Duke University

Hot flashes? Thank evolution

A study of mortality and fertility patterns among seven species of wild apes and monkeys and their relatives, compared with similar data from hunter-gatherer humans, shows that menopause sets humans apart from other primates.

Jul 29, 2013
4 / 5 (1) 0 | with audio podcast

New evidence in plants shows micro-RNA can move

Ever since tiny bits of genetic material known as microRNA were first characterized in the early 1990s, scientists have been discovering just how important they are to regulating the activity of genes within cells.

Apr 21, 2010
4.9 / 5 (7) 0 | with audio podcast

The evolution of the mustards' spice

The tangy taste a mustard plant develops to discourage insect predators can be the difference between life and death for the plants. A new study has used this trait and its regional variations to conquer the difficult task ...

Aug 30, 2012
5 / 5 (2) 0 | with audio podcast

Declining sea ice strands baby harp seals

Young harp seals off the eastern coast of Canada are at much higher risk of getting stranded than adult seals because of shrinking sea ice cover caused by recent warming in the North Atlantic, according to ...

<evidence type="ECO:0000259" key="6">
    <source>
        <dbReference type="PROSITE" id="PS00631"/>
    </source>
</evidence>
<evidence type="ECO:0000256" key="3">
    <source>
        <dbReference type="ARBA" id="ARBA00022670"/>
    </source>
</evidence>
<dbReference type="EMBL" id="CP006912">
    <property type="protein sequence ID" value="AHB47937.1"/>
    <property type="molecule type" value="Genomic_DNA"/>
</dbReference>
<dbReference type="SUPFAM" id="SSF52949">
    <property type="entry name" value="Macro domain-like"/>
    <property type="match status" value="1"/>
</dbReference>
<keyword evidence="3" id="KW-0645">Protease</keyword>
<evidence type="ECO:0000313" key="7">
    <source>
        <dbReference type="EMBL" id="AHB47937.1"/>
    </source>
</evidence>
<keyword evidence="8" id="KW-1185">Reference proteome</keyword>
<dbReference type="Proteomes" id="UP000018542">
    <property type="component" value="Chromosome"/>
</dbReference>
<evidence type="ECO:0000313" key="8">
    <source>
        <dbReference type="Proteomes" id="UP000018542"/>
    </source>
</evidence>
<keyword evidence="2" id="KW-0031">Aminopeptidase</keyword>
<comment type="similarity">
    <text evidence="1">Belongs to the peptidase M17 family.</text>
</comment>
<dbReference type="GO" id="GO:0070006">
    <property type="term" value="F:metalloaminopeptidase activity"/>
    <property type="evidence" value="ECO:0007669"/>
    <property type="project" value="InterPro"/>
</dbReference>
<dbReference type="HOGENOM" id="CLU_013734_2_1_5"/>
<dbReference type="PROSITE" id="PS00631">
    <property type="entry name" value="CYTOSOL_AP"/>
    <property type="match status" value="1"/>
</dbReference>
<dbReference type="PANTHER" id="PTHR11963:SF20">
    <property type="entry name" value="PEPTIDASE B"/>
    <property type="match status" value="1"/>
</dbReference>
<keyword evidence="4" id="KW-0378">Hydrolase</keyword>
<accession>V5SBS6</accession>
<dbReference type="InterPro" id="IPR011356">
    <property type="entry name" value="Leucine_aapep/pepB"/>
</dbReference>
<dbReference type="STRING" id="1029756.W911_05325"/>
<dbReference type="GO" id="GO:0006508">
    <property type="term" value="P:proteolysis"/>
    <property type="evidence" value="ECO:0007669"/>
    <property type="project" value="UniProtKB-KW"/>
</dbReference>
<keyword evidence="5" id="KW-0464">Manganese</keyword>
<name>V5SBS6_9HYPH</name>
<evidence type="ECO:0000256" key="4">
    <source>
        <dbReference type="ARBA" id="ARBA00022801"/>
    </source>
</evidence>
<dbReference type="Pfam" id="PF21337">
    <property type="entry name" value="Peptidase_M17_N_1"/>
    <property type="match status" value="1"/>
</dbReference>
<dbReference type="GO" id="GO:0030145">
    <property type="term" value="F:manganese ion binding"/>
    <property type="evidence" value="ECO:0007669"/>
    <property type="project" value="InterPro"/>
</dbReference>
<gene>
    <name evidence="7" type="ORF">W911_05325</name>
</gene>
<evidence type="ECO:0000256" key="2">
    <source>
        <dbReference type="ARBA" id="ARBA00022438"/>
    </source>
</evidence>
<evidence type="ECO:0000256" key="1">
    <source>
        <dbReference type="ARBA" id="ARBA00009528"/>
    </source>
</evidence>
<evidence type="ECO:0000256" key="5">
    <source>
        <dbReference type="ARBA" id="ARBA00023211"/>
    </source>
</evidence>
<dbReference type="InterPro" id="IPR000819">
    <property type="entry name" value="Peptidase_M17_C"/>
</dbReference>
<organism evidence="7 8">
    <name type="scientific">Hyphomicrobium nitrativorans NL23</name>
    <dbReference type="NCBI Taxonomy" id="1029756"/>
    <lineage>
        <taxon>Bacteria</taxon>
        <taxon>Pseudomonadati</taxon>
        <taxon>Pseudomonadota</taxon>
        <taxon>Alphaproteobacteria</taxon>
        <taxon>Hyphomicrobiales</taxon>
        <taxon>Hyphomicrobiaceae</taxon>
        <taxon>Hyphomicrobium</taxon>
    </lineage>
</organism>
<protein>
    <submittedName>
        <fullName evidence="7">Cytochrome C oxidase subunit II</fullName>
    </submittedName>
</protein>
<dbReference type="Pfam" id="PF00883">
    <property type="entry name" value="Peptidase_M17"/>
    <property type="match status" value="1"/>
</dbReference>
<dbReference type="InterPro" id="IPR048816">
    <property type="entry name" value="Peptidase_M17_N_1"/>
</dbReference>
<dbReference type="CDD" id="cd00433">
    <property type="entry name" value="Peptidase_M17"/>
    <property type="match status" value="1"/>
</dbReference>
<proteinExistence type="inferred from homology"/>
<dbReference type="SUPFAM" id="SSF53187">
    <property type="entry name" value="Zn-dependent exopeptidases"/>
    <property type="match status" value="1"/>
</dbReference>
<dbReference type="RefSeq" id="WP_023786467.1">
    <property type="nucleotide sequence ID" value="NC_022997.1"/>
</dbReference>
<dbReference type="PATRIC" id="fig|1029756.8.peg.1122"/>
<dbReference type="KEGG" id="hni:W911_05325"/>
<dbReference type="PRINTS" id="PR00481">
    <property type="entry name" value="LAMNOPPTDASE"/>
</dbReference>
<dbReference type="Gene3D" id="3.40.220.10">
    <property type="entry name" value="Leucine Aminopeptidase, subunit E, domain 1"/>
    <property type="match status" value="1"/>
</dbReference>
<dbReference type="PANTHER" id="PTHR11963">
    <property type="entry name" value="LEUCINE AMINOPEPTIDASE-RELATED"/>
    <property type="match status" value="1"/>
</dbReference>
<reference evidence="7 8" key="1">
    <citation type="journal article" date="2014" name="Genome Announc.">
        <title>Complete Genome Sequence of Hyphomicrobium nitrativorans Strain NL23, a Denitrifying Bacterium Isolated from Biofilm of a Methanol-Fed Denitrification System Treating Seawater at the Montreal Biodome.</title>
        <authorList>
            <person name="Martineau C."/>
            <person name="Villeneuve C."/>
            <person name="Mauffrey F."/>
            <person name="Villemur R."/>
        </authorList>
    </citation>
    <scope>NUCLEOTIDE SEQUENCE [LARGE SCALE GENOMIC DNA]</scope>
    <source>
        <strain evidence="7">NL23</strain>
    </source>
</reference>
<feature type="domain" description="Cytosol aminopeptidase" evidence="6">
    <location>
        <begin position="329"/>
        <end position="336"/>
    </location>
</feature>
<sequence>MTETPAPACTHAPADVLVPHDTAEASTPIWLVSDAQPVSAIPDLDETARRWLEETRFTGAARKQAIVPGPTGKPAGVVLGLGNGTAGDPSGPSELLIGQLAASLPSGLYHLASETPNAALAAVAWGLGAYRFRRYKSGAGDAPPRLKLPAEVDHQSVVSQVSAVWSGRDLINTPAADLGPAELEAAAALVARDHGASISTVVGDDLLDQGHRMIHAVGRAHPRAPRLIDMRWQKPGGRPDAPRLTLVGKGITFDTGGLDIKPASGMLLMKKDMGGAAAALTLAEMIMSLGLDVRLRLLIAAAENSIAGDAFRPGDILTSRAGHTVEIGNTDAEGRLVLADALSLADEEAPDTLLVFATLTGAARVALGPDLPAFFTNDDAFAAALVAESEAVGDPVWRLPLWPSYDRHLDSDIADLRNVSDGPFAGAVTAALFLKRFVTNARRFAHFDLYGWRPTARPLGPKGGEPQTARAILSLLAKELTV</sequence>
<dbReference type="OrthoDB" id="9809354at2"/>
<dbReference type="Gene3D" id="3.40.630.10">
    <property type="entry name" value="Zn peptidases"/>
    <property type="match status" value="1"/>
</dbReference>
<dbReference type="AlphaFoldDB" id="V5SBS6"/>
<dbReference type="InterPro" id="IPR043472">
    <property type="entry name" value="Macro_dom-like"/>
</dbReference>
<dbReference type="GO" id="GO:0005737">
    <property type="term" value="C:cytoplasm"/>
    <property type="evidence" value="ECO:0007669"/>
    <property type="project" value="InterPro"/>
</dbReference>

Jul 22, 2013
3.3 / 5 (7) 3 | with audio podcast

In baseball, bigger still better

Max Scherzer leads Major League Baseball in wins. As a pitcher for the Detroit Tigers, he hasn't lost a game this season. His 6-foot, 3-inch frame is a telling example of constructal-law theory, said Duke ...

Jul 08, 2013
not rated yet 0 | with audio podcast

Creating nanostructures from the bottom up

Microscopic particles are being coaxed by Duke University engineers to assemble themselves into larger crystalline structures by the use of varying concentrations of microscopic particles and magnetic fields.

Apr 24, 2012
5 / 5 (2) 0 | with audio podcast